Lawyers question fate of crown witness in King Valley gang trial

Latest News

Lawyers question fate of crown witness in King Valley gang trial

Tuesday, January 28, 2020

Print this page Email A Friend!

KINGSTON, Jamaica – The question of what will be the fate of the star crown witness in the ongoing trial of the Westmoreland-based King Valley gang this morning loomed large.

The witness, who commenced testifying on January 14, had admitted to being involved in murders,rapes, robberies and scamming while part of the gang which terrorised the Grange Hill and surrounding communities in the parish from the time he joined from about 2013.

The individual, who testified from a remote location via live video link, told the trial of a number of escapades he and the other alleged gangsters were involved in.

Eight men – Carlington Godfrey, alias Tommy; Lindell Powell, alias Lazarus; Rannaldo McKennis, otherwise known as Ratty; Derval Williams, also called Lukie; Hopeton Sankey, alias Bigga; Christon Grant, alias Ecoy; Copeland Sankey, also known as Tupac; and Sean Suckra, also called Elder — are charged in an indictment containing 11 counts.

This morning, lawyers for two of the accused, Carlington Godfrey and Rannaldo McKinnis, pressed a senior member of the police force during cross examination to say whether during the course of taking the statements from the witness it had occurred to her that the witness was more of a suspect than a witness. The lawyers, in highlighting the fact that the individual was not charged even though he had admitted to being involved in criminal activities, pressed the witness to declare that it had occurred to her that the individual was a suspect and not in a position to point fingers.

The police witness, in responding, told the court, "My investigations commenced on May 9 and continues up till now. The investigation is still open. It can end anywhere".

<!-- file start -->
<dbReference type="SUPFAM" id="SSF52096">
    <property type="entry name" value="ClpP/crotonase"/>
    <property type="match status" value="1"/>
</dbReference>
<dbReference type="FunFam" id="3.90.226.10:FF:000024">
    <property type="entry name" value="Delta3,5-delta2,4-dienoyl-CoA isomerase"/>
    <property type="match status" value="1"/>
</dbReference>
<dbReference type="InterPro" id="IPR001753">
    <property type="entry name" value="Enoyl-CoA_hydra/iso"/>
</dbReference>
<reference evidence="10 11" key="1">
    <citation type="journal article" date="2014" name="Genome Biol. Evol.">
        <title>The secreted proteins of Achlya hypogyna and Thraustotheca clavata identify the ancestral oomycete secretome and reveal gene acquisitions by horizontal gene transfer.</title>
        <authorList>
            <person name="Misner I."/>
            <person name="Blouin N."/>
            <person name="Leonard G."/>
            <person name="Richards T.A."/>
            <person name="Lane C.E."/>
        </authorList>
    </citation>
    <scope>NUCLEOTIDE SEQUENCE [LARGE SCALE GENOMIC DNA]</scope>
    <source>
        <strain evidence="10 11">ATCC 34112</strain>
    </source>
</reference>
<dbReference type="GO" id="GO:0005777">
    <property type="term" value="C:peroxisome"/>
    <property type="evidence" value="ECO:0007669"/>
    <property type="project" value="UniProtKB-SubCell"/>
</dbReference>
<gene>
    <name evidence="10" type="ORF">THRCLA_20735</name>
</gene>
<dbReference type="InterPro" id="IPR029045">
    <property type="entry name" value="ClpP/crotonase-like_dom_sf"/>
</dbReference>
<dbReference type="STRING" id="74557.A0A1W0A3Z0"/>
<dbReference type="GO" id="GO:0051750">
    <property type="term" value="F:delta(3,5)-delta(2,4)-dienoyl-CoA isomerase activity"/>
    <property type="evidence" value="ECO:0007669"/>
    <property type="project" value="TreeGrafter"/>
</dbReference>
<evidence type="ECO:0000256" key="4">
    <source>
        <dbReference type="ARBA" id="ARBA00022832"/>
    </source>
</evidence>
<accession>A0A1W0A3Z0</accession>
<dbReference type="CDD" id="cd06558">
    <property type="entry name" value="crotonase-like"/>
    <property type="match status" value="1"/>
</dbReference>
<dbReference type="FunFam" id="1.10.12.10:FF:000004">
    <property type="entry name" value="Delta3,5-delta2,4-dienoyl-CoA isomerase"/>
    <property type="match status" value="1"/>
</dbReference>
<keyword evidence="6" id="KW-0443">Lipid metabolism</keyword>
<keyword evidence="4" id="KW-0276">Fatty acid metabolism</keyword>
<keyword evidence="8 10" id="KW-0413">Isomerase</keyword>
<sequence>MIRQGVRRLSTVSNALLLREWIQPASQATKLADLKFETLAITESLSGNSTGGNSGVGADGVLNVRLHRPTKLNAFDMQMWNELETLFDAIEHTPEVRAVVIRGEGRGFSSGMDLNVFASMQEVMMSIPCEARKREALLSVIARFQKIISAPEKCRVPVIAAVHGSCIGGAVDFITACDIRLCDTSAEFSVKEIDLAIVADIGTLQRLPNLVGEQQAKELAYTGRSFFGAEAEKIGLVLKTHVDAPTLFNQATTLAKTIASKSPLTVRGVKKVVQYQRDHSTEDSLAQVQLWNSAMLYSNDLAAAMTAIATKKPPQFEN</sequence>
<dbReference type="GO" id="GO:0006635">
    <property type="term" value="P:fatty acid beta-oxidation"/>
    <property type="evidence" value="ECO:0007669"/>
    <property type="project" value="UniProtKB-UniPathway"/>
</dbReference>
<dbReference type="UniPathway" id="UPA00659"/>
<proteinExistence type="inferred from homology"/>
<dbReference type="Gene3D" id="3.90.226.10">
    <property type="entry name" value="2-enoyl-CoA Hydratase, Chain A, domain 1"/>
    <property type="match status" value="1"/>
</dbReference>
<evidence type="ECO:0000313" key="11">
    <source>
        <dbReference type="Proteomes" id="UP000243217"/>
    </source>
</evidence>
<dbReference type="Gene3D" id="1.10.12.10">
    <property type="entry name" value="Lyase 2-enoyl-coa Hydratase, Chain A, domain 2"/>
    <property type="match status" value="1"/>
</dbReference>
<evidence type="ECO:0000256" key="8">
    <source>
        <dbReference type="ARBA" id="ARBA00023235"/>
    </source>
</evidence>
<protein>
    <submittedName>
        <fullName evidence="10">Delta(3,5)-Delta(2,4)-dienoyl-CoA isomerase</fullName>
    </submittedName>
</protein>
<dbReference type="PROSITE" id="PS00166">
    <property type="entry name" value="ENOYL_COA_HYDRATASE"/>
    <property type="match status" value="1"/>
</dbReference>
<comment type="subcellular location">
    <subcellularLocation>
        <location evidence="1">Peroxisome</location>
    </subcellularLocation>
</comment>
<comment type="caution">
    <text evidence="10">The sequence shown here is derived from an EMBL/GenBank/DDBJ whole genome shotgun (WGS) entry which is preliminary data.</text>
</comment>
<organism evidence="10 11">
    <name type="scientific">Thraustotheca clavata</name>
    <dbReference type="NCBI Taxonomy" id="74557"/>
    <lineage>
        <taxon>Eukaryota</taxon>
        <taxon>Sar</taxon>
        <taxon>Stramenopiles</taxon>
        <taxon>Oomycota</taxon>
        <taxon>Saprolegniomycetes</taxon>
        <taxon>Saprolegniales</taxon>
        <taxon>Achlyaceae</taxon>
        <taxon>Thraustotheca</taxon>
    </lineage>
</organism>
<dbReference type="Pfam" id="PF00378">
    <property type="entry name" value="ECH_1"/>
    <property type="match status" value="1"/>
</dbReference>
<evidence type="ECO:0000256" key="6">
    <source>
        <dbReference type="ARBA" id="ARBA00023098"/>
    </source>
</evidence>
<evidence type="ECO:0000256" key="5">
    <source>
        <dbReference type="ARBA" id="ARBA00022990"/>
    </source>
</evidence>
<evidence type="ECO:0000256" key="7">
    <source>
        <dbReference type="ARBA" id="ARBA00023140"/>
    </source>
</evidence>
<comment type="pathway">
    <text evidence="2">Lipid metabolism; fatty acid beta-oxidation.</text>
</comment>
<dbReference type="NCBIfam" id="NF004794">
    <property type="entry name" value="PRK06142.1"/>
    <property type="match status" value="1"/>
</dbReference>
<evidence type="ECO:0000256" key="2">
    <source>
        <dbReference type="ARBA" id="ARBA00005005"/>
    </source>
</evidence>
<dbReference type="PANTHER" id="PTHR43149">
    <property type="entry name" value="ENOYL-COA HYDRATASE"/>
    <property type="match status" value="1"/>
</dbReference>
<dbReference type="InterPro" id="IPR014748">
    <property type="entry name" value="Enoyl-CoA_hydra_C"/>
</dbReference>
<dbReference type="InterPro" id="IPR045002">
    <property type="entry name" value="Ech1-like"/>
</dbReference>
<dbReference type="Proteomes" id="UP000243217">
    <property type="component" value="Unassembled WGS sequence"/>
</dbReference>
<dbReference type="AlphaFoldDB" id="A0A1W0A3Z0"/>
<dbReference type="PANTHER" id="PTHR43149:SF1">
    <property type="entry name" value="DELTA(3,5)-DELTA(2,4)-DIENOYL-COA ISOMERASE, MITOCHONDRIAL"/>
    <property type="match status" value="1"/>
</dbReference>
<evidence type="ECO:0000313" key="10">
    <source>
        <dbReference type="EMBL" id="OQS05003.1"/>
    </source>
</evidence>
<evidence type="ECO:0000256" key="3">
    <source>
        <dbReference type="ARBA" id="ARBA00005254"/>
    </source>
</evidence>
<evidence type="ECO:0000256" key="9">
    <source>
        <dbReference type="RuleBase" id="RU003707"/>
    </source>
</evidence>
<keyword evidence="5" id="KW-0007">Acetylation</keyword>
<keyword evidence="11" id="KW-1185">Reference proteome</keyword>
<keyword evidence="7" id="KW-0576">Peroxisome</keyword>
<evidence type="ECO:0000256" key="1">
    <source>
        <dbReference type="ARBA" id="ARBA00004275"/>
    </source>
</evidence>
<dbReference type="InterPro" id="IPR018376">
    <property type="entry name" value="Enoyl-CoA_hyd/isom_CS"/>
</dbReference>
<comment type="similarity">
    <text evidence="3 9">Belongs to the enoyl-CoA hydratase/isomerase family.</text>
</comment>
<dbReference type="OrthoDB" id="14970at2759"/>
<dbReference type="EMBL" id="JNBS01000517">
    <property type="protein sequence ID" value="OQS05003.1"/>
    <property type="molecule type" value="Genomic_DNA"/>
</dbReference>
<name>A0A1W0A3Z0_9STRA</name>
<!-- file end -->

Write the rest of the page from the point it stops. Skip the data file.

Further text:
The witness, she told the court, based on threats to his life, had volunteered to be placed in protective care.

Alicia Dunkley-Willis

Now you can read the Jamaica Observer ePaper anytime, anywhere. The Jamaica Observer ePaper is available to you at home or at work, and is the same edition as the printed copy available at




1. We welcome reader comments on the top stories of the day. Some comments may be republished on the website or in the newspaper � email addresses will not be published.

2. Please understand that comments are moderated and it is not always possible to publish all that have been submitted. We will, however, try to publish comments that are representative of all received.

3. We ask that comments are civil and free of libellous or hateful material. Also please stick to the topic under discussion.

4. Please do not write in block capitals since this makes your comment hard to read.

5. Please don't use the comments to advertise. However, our advertising department can be more than accommodating if emailed:

6. If readers wish to report offensive comments, suggest a correction or share a story then please email:

7. Lastly, read our Terms and Conditions and Privacy Policy

comments powered by Disqus



Today's Cartoon

Click image to view full size editorial cartoon